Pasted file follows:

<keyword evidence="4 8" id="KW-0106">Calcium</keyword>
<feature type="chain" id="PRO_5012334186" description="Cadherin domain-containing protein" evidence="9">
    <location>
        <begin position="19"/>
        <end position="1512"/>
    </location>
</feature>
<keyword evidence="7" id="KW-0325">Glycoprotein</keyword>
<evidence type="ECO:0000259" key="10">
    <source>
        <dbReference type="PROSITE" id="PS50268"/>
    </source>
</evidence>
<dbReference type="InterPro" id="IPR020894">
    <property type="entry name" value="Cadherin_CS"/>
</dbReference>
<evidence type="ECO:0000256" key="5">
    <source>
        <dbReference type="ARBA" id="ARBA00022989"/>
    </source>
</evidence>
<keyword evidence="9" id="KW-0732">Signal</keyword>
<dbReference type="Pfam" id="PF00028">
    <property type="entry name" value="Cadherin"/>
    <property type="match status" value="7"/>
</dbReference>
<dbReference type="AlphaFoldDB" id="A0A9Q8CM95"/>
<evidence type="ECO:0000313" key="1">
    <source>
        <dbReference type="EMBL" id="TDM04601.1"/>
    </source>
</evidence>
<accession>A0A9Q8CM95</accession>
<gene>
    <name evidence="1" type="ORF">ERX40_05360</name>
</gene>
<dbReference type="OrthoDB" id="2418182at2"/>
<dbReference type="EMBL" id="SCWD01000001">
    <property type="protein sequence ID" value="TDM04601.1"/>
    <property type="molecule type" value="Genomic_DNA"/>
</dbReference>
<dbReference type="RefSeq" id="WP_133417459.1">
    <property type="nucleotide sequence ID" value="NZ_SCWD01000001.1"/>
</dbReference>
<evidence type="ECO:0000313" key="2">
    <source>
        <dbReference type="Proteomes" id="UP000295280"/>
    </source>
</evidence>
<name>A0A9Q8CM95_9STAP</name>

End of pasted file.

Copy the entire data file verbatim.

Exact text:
<keyword evidence="4 8" id="KW-0106">Calcium</keyword>
<feature type="chain" id="PRO_5012334186" description="Cadherin domain-containing protein" evidence="9">
    <location>
        <begin position="19"/>
        <end position="1512"/>
    </location>
</feature>
<keyword evidence="7" id="KW-0325">Glycoprotein</keyword>
<evidence type="ECO:0000259" key="10">
    <source>
        <dbReference type="PROSITE" id="PS50268"/>
    </source>
</evidence>
<dbReference type="InterPro" id="IPR020894">
    <property type="entry name" value="Cadherin_CS"/>
</dbReference>
<evidence type="ECO:0000256" key="5">
    <source>
        <dbReference type="ARBA" id="ARBA00022989"/>
    </source>
</evidence>
<keyword evidence="9" id="KW-0732">Signal</keyword>
<dbReference type="Pfam" id="PF00028">
    <property type="entry name" value="Cadherin"/>
    <property type="match status" value="7"/>
</dbReference>
<dbReference type="AlphaFoldDB" id="A0A9Q8CM95"/>
<evidence type="ECO:0000313" key="1">
    <source>
        <dbReference type="EMBL" id="TDM04601.1"/>
    </source>
</evidence>
<accession>A0A9Q8CM95</accession>
<gene>
    <name evidence="1" type="ORF">ERX40_05360</name>
</gene>
<dbReference type="OrthoDB" id="2418182at2"/>
<dbReference type="EMBL" id="SCWD01000001">
    <property type="protein sequence ID" value="TDM04601.1"/>
    <property type="molecule type" value="Genomic_DNA"/>
</dbReference>
<dbReference type="RefSeq" id="WP_133417459.1">
    <property type="nucleotide sequence ID" value="NZ_SCWD01000001.1"/>
</dbReference>
<evidence type="ECO:0000313" key="2">
    <source>
        <dbReference type="Proteomes" id="UP000295280"/>
    </source>
</evidence>
<name>A0A9Q8CM95_9STAP</name>